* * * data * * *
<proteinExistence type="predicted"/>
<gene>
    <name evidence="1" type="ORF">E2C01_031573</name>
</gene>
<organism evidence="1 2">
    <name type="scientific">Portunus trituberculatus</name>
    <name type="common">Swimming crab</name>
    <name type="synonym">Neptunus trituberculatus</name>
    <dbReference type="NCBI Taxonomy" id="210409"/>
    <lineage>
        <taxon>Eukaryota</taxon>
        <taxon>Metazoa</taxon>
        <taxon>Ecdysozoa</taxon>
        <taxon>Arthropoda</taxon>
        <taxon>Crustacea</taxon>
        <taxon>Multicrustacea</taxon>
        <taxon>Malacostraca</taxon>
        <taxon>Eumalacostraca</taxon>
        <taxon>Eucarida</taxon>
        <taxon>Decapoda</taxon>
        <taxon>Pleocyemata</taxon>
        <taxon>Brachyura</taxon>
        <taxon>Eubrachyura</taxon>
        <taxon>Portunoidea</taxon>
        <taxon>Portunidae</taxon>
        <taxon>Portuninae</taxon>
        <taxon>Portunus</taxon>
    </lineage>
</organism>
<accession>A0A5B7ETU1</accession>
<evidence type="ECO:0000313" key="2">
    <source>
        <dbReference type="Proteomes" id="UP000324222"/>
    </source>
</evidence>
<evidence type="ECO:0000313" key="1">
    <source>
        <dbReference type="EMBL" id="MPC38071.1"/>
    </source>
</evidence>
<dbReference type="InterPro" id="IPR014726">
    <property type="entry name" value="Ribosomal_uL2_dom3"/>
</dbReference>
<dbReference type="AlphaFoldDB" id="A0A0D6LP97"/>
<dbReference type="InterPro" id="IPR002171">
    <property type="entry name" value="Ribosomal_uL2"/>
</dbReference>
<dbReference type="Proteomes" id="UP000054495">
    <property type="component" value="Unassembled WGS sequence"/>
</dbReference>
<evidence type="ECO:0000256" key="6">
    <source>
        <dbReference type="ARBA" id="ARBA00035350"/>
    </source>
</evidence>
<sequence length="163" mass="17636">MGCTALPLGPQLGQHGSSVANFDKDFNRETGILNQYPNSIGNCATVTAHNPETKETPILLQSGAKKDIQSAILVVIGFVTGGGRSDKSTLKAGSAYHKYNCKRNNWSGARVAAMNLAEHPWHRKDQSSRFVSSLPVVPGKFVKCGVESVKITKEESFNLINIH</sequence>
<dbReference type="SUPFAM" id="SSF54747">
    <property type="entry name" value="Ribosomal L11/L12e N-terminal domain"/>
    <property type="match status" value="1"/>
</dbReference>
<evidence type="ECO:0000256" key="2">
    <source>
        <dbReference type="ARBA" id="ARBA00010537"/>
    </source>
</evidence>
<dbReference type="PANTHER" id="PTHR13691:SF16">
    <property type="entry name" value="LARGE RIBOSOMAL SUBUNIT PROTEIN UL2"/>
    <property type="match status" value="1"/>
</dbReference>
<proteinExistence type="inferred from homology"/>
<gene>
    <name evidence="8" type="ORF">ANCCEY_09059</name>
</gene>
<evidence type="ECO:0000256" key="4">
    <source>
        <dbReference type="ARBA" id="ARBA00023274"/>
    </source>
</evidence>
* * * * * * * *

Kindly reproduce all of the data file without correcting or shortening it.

<proteinExistence type="predicted"/>
<gene>
    <name evidence="1" type="ORF">E2C01_031573</name>
</gene>
<organism evidence="1 2">
    <name type="scientific">Portunus trituberculatus</name>
    <name type="common">Swimming crab</name>
    <name type="synonym">Neptunus trituberculatus</name>
    <dbReference type="NCBI Taxonomy" id="210409"/>
    <lineage>
        <taxon>Eukaryota</taxon>
        <taxon>Metazoa</taxon>
        <taxon>Ecdysozoa</taxon>
        <taxon>Arthropoda</taxon>
        <taxon>Crustacea</taxon>
        <taxon>Multicrustacea</taxon>
        <taxon>Malacostraca</taxon>
        <taxon>Eumalacostraca</taxon>
        <taxon>Eucarida</taxon>
        <taxon>Decapoda</taxon>
        <taxon>Pleocyemata</taxon>
        <taxon>Brachyura</taxon>
        <taxon>Eubrachyura</taxon>
        <taxon>Portunoidea</taxon>
        <taxon>Portunidae</taxon>
        <taxon>Portuninae</taxon>
        <taxon>Portunus</taxon>
    </lineage>
</organism>
<accession>A0A5B7ETU1</accession>
<evidence type="ECO:0000313" key="2">
    <source>
        <dbReference type="Proteomes" id="UP000324222"/>
    </source>
</evidence>
<evidence type="ECO:0000313" key="1">
    <source>
        <dbReference type="EMBL" id="MPC38071.1"/>
    </source>
</evidence>
<dbReference type="InterPro" id="IPR014726">
    <property type="entry name" value="Ribosomal_uL2_dom3"/>
</dbReference>
<dbReference type="AlphaFoldDB" id="A0A0D6LP97"/>
<dbReference type="InterPro" id="IPR002171">
    <property type="entry name" value="Ribosomal_uL2"/>
</dbReference>
<dbReference type="Proteomes" id="UP000054495">
    <property type="component" value="Unassembled WGS sequence"/>
</dbReference>
<evidence type="ECO:0000256" key="6">
    <source>
        <dbReference type="ARBA" id="ARBA00035350"/>
    </source>
</evidence>
<sequence length="163" mass="17636">MGCTALPLGPQLGQHGSSVANFDKDFNRETGILNQYPNSIGNCATVTAHNPETKETPILLQSGAKKDIQSAILVVIGFVTGGGRSDKSTLKAGSAYHKYNCKRNNWSGARVAAMNLAEHPWHRKDQSSRFVSSLPVVPGKFVKCGVESVKITKEESFNLINIH</sequence>
<dbReference type="SUPFAM" id="SSF54747">
    <property type="entry name" value="Ribosomal L11/L12e N-terminal domain"/>
    <property type="match status" value="1"/>
</dbReference>
<evidence type="ECO:0000256" key="2">
    <source>
        <dbReference type="ARBA" id="ARBA00010537"/>
    </source>
</evidence>
<dbReference type="PANTHER" id="PTHR13691:SF16">
    <property type="entry name" value="LARGE RIBOSOMAL SUBUNIT PROTEIN UL2"/>
    <property type="match status" value="1"/>
</dbReference>
<proteinExistence type="inferred from homology"/>
<gene>
    <name evidence="8" type="ORF">ANCCEY_09059</name>
</gene>
<evidence type="ECO:0000256" key="4">
    <source>
        <dbReference type="ARBA" id="ARBA00023274"/>
    </source>
</evidence>